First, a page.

CAPE TOWN - The race to replace Patricia de Lille as Cape Town's mayor is hotting up, with her right-hand man, and lifelong confidant Brett Herron officially throwing his hat into the ring to succeed her.
Herron, 52, is the mayoral committee member for transport and urban development said his father, a city councillor in Durban, motivated him to serve his community.
“As a child during the apartheid era, I accompanied my father, Clive Herron, a senior Durban city councillor, on weekend visits as he worked to improve conditions in the city’s townships. That exposure made me acutely aware of the vast inequalities in South African society but also of the potential of local government to transform lives,” Herron said.
“My father taught me a simple lesson about leadership and responsibility: that those who are able to speak out have a duty to do so for those who cannot. The next mayor of Cape Town must have the courage, vision, passion, care, humility, experience and skills to lead this city and its people into a more prosperous, secure future for all,” Herron said.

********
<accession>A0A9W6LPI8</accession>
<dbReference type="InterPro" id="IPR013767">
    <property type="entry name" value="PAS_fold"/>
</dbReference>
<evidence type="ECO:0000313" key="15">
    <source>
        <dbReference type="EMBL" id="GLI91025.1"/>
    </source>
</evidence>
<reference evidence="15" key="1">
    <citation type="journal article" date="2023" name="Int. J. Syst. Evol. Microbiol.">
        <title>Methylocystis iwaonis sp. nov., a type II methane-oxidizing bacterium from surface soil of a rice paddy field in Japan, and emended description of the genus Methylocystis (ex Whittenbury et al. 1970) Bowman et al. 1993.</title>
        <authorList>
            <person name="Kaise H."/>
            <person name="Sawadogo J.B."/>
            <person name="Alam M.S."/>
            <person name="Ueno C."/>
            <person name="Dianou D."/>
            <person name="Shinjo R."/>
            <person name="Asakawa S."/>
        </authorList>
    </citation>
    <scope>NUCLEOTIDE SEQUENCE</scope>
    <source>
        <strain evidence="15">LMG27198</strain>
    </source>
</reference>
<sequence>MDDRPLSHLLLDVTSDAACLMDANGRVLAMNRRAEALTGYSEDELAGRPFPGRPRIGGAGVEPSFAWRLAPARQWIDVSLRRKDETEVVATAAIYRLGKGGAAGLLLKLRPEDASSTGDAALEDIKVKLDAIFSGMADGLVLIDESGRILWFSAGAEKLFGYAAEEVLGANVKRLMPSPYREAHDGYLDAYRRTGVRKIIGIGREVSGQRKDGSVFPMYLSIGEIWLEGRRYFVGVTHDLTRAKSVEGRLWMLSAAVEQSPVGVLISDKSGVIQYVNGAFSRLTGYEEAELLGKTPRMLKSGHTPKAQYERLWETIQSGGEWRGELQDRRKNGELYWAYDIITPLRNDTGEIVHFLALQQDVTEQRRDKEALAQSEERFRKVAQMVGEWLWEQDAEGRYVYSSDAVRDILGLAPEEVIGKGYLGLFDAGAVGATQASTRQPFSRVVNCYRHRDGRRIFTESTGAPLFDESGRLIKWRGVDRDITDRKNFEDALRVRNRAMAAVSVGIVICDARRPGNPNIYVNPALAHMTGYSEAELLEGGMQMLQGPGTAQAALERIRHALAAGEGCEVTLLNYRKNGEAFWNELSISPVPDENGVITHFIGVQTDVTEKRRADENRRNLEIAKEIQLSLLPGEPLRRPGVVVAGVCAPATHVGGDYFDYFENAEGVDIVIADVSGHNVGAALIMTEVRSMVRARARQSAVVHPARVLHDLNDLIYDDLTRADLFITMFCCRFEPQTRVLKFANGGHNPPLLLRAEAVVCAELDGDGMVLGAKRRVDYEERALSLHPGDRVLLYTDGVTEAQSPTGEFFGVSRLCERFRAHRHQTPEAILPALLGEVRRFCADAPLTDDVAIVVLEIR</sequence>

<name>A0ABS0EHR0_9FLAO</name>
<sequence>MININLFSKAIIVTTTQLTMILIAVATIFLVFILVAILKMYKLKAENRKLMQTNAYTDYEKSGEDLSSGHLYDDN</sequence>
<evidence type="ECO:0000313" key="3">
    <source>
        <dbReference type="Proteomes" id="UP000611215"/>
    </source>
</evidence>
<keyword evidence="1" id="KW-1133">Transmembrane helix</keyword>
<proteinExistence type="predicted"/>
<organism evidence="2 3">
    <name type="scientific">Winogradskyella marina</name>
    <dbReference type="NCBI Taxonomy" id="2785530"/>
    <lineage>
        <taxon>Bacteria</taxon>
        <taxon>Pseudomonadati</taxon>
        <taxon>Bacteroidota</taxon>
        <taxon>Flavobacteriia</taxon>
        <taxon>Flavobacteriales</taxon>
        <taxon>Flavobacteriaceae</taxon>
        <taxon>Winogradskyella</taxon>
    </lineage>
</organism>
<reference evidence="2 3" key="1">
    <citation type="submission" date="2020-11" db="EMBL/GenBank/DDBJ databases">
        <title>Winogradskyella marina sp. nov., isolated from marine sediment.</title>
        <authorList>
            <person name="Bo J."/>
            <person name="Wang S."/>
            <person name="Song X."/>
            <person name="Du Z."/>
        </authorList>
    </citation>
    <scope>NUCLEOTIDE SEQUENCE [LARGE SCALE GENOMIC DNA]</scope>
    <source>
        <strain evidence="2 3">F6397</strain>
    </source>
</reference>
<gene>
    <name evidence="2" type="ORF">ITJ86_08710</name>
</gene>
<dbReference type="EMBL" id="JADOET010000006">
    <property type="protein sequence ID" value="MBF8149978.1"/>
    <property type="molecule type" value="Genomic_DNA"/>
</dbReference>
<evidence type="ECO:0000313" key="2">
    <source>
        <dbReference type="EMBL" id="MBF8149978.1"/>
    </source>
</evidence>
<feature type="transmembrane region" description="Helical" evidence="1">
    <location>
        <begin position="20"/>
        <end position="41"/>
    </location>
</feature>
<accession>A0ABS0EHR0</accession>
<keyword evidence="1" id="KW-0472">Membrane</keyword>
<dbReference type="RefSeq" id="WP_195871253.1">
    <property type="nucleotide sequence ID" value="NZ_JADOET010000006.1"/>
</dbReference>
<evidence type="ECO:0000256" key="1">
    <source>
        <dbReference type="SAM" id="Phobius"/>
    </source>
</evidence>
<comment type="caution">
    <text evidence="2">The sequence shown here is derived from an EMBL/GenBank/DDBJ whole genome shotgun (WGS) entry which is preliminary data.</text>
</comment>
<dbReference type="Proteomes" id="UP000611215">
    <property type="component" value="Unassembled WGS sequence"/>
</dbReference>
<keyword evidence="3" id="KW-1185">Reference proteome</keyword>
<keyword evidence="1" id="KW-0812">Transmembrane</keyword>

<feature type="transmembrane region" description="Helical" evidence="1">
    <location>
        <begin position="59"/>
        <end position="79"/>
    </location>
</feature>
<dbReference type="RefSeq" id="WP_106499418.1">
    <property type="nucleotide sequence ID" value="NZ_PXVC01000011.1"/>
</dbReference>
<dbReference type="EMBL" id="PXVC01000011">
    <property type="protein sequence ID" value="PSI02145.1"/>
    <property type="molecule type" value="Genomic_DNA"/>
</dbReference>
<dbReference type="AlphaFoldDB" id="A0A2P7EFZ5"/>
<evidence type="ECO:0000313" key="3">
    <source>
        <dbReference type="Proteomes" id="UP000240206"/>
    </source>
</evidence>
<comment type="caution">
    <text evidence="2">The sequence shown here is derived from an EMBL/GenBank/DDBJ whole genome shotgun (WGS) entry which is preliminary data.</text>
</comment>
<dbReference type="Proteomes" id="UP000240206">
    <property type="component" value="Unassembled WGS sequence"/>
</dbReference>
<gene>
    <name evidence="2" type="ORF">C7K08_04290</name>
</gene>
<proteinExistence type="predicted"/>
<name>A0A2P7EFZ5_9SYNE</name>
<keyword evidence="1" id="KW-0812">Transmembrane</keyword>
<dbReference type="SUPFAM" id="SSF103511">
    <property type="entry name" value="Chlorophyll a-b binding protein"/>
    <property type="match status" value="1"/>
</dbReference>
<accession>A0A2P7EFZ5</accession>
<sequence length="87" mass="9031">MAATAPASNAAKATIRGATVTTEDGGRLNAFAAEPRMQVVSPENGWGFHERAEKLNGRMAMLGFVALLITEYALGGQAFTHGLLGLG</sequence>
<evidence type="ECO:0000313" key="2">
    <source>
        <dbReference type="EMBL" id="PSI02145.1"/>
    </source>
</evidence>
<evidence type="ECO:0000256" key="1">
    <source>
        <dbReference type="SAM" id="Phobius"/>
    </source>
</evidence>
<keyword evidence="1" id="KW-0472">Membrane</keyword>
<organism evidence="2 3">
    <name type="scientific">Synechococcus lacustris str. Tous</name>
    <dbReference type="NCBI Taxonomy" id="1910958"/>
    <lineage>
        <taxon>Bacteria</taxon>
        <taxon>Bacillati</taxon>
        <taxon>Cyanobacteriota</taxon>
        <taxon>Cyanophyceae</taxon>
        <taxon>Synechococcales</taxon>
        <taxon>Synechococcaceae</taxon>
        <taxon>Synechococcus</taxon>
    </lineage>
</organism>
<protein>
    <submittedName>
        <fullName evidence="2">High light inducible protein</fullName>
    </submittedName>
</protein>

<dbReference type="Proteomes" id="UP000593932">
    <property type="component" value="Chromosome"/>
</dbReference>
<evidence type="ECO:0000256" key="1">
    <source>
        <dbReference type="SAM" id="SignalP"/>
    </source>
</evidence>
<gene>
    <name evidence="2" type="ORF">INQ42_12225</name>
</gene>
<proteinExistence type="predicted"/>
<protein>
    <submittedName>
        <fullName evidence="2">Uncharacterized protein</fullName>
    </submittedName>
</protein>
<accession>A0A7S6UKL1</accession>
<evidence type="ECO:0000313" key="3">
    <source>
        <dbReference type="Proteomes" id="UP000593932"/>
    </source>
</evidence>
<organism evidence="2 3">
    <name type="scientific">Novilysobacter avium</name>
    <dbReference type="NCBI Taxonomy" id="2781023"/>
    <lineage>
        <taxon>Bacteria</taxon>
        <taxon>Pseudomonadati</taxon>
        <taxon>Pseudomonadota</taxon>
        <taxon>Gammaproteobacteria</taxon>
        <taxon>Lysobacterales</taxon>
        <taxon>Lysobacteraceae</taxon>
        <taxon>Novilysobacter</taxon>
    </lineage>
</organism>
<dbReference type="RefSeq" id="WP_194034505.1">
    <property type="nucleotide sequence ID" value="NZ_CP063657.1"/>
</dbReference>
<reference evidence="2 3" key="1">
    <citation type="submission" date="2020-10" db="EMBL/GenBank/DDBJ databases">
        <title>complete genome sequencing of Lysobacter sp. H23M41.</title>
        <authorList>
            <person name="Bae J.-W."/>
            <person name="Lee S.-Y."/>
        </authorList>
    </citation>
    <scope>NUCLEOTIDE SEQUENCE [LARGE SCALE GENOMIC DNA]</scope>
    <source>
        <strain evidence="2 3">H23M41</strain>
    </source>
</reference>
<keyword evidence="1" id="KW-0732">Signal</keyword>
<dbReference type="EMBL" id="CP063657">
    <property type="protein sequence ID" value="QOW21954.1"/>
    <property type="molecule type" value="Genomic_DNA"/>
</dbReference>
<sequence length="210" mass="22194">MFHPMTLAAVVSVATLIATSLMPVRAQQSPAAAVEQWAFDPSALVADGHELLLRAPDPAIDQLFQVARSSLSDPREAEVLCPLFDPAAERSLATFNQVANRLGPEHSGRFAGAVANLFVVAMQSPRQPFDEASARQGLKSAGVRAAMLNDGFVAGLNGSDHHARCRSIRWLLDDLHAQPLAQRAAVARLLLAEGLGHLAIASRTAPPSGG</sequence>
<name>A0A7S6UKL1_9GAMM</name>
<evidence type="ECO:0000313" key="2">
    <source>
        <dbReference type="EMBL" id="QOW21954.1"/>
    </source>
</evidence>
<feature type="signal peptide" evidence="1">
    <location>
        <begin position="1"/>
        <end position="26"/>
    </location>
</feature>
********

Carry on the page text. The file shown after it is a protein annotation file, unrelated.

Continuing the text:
But does Herron have the credentials to take over as mayor of Cape Town and serve as a voice for the voiceless?
Herron became a City councilor in 2009 and initially served on the housing portfolio committee, where he submitted a motion calling on the City to provide basic services to backyard dwellers.
This led to the City agreeing to allow the roll out of services to backyard tenants who had formerly been dependent on the toilets and services of their landlords.
Later in the same year, he was elected chairperson of the Social Development Portfolio Committee and later as mayoral committee member for community services.
In 2011 he was appointed mayco member for Transport and Urban Development and together with De Lille led the expansion of the MyCiTi bus route.
He has also been actively campaigning the city council for the provision of more social housing, and driving the conversion of City-owned properties for this purpose.